Sunday, May 8, 2011

Wild mushrooms-Hunting the Oyster mushroom

Toward the end of the Morel hunting season and after a couple days of good rain. It is usually a good time to start hunting oyster mushrooms. Although Morel mushrooms have to be the most popular there are many good wild mushrooms to be picked though out the summer and fall. In the early part of the summer one of the first to appear are the oyster mushrooms. These can pretty much be divided into 2 groups. The most popular being the summer oyster ( Pleurotus populinus), And the darker fall version (Pleurotus ostreatus).

One advantage to hunting the fall oyster mushroom is you don’t have as many problems with insects destroying the mushrooms before you can get to them. As far as look a likes- there are not many. Most of them are so tough or thin you can’t eat them anyway. I find the summer oysters growing mostly on dead or dying poplar trees, from ground level all the way to the top of the tree. Which can get kind of frustrating if you are a short person like me.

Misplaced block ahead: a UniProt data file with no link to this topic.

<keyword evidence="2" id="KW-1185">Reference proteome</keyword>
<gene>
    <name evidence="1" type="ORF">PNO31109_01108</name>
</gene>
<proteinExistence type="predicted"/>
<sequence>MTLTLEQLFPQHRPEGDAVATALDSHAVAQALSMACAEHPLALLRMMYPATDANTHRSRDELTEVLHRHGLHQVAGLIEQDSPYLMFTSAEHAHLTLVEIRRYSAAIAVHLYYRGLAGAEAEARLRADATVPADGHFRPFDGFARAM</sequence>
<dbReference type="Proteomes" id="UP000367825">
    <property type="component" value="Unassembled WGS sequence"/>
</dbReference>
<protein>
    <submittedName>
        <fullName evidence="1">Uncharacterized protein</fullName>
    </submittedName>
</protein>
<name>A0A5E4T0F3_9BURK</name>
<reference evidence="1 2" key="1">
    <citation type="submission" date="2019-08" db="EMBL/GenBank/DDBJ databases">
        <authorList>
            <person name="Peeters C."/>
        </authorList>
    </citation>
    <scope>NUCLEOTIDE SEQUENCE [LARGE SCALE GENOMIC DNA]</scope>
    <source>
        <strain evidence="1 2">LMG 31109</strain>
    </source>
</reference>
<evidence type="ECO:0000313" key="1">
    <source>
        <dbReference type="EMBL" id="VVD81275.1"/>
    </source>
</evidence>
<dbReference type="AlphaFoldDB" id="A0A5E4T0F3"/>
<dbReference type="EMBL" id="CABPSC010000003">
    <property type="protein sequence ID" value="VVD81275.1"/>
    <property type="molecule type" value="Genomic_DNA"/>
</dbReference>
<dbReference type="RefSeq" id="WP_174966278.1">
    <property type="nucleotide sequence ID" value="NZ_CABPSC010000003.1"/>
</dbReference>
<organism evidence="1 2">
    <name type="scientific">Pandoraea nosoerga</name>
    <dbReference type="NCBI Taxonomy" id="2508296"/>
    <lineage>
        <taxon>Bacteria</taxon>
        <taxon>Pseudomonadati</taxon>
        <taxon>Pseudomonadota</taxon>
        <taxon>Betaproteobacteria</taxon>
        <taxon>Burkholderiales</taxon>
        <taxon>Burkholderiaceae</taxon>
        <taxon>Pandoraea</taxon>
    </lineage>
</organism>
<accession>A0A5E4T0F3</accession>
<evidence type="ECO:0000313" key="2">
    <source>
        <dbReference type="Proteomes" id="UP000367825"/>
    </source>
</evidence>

This mushroom can get pretty large. Cap-2 ¼ to 5 ½ inches.

Color-Brownish white to white or grayish- in the shape of an oyster shell as the name implies.

There is a very short stem if any. The flesh is white. The spore print should be white to lilac.

The oyster mushroom is classified as an excellent edible.
This article is written for educational purposes only. If you are not sure what you are picking- don’t eat it! If you are new to mushroom hunting purchase some good books. Consult a professional for positive identification.

Chanterelle Mushroom- Hunting Wild Mushrooms